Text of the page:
Name Sage: A Sister for Sofia, Amalia, and Eloise
We are having trouble naming our fourth daughter.
My first two girls, Sofia and Amalia, are Venezuelan-American and it was important to my husband and me that their names be pronounced the same in both cultures.
My first husband passed away when the girls were young, and I've since remarried. My third daughter wasn't named until a few hours after birth, when we chose Eloise, a name that combined two grandparents' names. I don't love how the girls' family in Venezuela pronounces it, however. They say eh-LOYS. I'd like a name that they can at least say (even though they have no relation to this baby).
We had a stillbirth last year, and named the baby Cecily.
For this daughter, I'd like something that doesn't end in A. It would be fun to have a literary connection, as Eloise does. I would like to match the style of the other girls' names.
Thank you so much!
The Name Sage replies:
Bridging two cultures is never easy, and I can see that you’ve already used some of the most logical – and lovely! - choices.
Happily, a great many names work beautifully in English and Spanish. Looking for identical pronunciations? That’s a bigger challenge, and I’m hoping that native Spanish speakers will weigh in on the forums.
It's worth noting that even native speakers will disagree. As it happens, I have Venezuelan family, too – and they pronounce Eloise with three syllables, much closer to the English version. Regional accents and personal experiences factor in, so it’s tough to know exactly how your family will say a name without asking them directly.
We recently looked at Spanish names trending in the US, and names ending with –a dominate the list, with Camila, Sofia, and Elena at the top. But you're not necessarily looking for a Spanish name - just one that works in both languages. That opens up many more options.
Sofia, Amalia, and Eloise are just right together. Let’s find another name that matches every bit as well.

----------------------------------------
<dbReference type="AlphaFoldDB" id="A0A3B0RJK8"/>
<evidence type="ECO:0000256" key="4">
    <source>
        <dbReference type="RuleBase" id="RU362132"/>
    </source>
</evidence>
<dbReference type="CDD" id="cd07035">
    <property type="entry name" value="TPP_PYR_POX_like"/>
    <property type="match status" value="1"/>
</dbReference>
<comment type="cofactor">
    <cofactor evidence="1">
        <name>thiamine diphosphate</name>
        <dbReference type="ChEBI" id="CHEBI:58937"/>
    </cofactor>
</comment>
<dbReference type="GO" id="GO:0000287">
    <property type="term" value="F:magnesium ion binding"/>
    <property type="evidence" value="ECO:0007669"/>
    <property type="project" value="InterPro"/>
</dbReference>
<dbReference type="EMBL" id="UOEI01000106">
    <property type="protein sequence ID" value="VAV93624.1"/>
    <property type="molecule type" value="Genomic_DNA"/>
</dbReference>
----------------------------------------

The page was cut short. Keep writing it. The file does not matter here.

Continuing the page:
A SISTER FOR SOFIA, AMALIA, and ELOISE
It’s French, not Spanish. But it’s also impeccably literary, thanks to the Noble Prize-winning author. And it’s one of those rare names that changes very little across most languages.
Eloise has a children’s book bearing her name, and so does Felicity – one of the original American Girls characters was Felicity Merriman. While the name transforms to Felicidad, Felicia, or maybe Felisa in Spanish, the meaning requires no translation: happiness.
Like Sofia, Isabel is one of the most popular English-Spanish crossover names – and for good reason! Of course, maybe you’ve already ruled out Isabel? Another –bel or –el ending name, like Maribel or Mariel, could be another great option.
It doesn’t get more literary than Shakespeare, and we all recognize this romantic name. Juliette is the more popular spelling in the US right now, and Julieta – the Spanish form – charts in the Top 1000, too. No question the name changes from English to Spanish, but it might be worth it.
Eleanor is too close to Eloise, but perhaps Leonor is on the right side of similar, but not repetitive.
A time-tested classic, Miriam is heard across nearly every European language. The pronunciation changes very little.
It’s easy to confuse Noemi with the more popular Naomi. Strictly speaking, the Spanish version is spelled with an accent: Noemí. But Noemi appears in the US Top 1000, too, a softer sound that offers the familiar nickname option Emmy. (Or Emi?)
Just like Juliet, Ophelia steps out of a famous Shakespearean tragedy. But Ofelia is also the heroine of 2006 film Pan's Labyrinth. It's something of a fairy tale, though definitely on the darker side. Still, it seems a little closer to Eloise in that sense.
Here’s another French name that sounds perfectly matched with Sofia, Amalia, and Eloise – but might benefit from a slightly different nickname or pronunciation in Spanish. Would you mind if your Rosalie was Rosa with your Venezuelan family? Or even Rosalia?
Tailored and feminine, Vivian sounds like the ideal sister name for Eloise, Amalia, and Sofia. Viviana (or Bibiana) might be more expected in Spanish, but Vivian seems wearable, too.
In fact, it’s this last name that I like best with Sofia, Amalia, and Eloise. They're all three syllables. Every name is current and familiar, though there's a range in terms of popularity. And Vivian works in Spanish, even if it is very much an English name.
But I know our community will have some great suggestions, too.
Please visit the forums to help Becca find a name for Sofia, Amalia, and Eloise’s new sister. Thank you for sharing your insights!